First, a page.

The art-based research residencies are aimed at researchers, artists, curators, writers, musicians, and performers working with the specific social, cultural, economic, and political contexts of each partner.
The participants in agreement with the host partner institution will decide on the shape of the final work to be produced during the residencies, which can take the form of a physical object, a series of workshops and lectures, a series of publications, an online or a public art project.
The art-based research residencies will give a valuable contribution to short-term cultural exchanges, as they will permit participants to develop a deeper understanding of their host societies and cultures, while creating opportunities for insights into the cultural background of each participating artist’s own background.
The workshops will be organised, led and hosted by four partners under one of the following specific themes: conflict; conviviality; creativity; and culture. Each workshop will adopt one of the themes either conceptually or methodologically.
The development of professional skills in creativity, culture, and in methodologies of conviviality to address conflict are of utmost importance for cultural operators working with local communities facing conflict situations. Consequently, the aims of these workshops are: to elevate the potential of art and its impact in conflict circumstances; to reflect upon, to develop and to share good mediation practices through art and culture in conflict conditions in order to develop and transfer skills between cultural academics and professionals.
A “handbook of good practices in mediation of conflict situations through artistic practice, creativity, and culture” will reflect the lessons learned in this activity as well as in the mediation labs.
One of the biggest challenges for contemporary art has been to mediate art – to understand the ways in which the audience can meet art, take part of it and engage with it as a methodology to actively participate in the world we live in.
The main goal of these mediation labs is to engage with the local communities, create and develop new audiences that usually do not attend art exhibitions and cultural events. By exploring the relationship between civic engagement, culture, and the arts, specifically through place-responsive arts projects and off-site, socially engaged practices, active audience participation and co-production, these mediation labs aim to develop the awareness and participation of the community.
A “handbook of good practices in mediation of conflict situations through artistic practice, creativity and culture” will reflect the lessons learned in this activity as well as in the workshops.
In a premier interdisciplinary platform for researchers, practitioners, and educators, the conferences produce and exchange knowledge on conflict, conviviality, and creativity. They draw on the other activities to reflect on the topic of the project as well as to devise strategies conducive to best practices.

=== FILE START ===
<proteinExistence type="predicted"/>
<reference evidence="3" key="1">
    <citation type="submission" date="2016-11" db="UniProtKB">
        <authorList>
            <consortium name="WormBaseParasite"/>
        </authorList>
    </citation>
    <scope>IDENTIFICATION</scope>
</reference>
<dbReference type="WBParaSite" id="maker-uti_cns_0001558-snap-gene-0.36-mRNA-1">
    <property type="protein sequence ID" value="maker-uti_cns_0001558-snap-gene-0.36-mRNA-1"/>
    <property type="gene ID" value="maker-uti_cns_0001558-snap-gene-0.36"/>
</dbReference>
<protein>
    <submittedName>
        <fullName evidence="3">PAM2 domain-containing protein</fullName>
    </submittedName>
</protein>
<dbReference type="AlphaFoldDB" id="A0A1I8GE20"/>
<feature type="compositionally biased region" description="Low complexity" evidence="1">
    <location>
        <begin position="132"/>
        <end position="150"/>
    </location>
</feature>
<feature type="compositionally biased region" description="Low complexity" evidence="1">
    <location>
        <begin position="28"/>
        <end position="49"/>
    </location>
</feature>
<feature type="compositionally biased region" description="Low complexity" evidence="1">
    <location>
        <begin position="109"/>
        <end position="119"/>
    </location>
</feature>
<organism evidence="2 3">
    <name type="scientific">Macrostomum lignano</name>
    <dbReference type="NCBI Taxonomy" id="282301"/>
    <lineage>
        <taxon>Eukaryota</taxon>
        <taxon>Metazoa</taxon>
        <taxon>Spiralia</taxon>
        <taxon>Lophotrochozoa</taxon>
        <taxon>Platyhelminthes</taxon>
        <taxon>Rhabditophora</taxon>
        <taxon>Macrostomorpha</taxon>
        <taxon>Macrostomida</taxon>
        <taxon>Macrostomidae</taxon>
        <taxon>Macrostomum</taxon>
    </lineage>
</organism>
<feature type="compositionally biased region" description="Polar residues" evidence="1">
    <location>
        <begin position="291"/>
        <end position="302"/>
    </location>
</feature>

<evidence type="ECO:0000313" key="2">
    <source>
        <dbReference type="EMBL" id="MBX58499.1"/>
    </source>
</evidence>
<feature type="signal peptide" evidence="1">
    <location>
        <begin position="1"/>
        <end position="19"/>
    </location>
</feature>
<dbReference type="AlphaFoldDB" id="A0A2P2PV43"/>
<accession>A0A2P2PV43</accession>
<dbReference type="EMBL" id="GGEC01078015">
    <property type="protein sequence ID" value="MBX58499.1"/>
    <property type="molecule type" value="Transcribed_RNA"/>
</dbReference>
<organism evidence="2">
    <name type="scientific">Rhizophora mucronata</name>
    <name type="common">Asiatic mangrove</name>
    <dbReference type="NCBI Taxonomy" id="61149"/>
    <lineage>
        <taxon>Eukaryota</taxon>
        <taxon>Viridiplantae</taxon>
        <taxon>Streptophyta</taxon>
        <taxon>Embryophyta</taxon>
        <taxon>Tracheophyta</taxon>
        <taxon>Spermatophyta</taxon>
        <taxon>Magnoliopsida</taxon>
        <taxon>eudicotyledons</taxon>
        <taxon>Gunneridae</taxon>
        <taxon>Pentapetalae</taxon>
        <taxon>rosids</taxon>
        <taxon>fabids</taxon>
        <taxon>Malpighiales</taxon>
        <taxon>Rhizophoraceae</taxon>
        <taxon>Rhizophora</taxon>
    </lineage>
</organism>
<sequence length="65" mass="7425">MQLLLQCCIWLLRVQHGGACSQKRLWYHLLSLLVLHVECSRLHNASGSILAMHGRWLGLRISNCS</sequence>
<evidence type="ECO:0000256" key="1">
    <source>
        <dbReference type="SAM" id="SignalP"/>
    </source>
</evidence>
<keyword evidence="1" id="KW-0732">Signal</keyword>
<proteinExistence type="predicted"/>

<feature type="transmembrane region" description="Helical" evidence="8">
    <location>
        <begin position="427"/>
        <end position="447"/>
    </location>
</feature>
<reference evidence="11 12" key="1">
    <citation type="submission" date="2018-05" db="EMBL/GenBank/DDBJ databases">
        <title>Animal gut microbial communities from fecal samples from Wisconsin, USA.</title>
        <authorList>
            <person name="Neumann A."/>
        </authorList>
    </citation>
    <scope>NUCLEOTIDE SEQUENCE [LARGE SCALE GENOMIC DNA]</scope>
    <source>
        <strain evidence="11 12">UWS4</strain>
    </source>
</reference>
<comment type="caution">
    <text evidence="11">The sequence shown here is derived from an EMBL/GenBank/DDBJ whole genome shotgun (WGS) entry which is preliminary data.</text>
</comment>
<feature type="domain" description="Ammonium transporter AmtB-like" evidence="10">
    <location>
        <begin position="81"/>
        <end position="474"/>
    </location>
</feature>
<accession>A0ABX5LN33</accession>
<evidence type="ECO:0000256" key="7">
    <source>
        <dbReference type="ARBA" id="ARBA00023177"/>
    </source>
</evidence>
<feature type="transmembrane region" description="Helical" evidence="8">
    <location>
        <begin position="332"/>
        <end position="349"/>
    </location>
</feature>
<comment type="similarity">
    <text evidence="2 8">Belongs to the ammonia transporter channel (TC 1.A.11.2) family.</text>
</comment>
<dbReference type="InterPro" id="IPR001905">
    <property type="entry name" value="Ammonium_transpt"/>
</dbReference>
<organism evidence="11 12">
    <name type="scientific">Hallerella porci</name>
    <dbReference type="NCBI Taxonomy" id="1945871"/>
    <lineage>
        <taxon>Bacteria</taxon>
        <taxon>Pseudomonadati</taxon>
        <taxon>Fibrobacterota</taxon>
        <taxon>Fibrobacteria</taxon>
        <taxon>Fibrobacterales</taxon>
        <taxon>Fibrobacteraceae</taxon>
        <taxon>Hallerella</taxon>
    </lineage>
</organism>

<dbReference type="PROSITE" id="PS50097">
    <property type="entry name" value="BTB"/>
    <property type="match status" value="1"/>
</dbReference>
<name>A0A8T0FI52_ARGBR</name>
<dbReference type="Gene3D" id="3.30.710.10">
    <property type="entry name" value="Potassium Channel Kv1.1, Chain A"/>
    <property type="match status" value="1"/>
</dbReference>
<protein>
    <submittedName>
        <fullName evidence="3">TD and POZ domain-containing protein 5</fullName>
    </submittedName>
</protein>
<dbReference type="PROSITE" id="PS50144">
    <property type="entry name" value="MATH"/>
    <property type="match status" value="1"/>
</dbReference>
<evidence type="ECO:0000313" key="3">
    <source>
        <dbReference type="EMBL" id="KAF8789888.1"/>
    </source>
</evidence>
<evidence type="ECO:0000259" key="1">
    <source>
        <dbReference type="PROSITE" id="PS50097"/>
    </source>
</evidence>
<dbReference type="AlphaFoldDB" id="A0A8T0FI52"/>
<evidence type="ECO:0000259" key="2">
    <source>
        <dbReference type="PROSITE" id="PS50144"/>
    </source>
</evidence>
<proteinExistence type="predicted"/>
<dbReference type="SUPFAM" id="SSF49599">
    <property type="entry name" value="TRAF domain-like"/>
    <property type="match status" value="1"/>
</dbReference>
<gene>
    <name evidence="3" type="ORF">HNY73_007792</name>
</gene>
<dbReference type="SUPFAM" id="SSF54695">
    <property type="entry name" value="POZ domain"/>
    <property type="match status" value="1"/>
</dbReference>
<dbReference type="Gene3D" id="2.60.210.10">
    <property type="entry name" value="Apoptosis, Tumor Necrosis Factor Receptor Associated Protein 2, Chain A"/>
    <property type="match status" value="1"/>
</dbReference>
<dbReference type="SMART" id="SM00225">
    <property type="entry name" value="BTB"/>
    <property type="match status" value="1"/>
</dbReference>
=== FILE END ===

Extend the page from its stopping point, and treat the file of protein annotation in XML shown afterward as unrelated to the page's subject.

The conferences bring together experts in different fields and thus encourage exchange of experiences, career, and professional skills, and research results on all aspects of the potential of culture and creativity understood as resources in conflict and post-conflict situations.
Through this platform, researchers, practitioners, and educators will present and discuss the most recent innovations, trends, concerns, and practical challenges encountered and solutions adopted in the fields of Culture and Arts.
The Summer School brings together leading scholars in the field of culture, curators, artists, cultural agents, doctoral students, and young researchers from all around the world. With its institutional partnerships and based on knowledge exchange, the Summer School functions as an incubator for new cooperation projects that promote the interaction between the academic and the professional worlds at national and international levels.
The main purpose of the Summer School is to allow emerging researchers and cultural practitioners to interact and engage with established specialists and professionals in the field. In addition, there is a cultural programme of exhibitions, screenings, and performances under a common topic.
In 2021, FCH-UCP will have organised ten editions of the Summer School. In its eleventh edition, in the framework of the 4Cs and under the theme “Convivial Cultures”, the FCH-UCP will make use of the best practices and lessons learned along its previous ten editions.
The itinerary film programme is co-organised and hosted by all partners. With a selection of different films addressing social conflicts in a poignant way through the various cultural lenses of artists, this programme will show a diversity of conflict and post-conflict situations as well as creative responses to it.
Each screening will be preceded by a conversation between a curator and one artist-filmmaker. University and high school students from various knowledge areas, community members, local and cultural associations, cultural and art professionals, and researchers will be invited to attend and actively participate in the film programme, particularly in the opening conversation between the curator and the artist-filmmaker.
The dialogue that the coordination of the film programme implies will strengthen the potential for artists and cultural professionals to work transnationally, to create an intercultural dialogue, and to build meaningful networks that can spark future collaborations.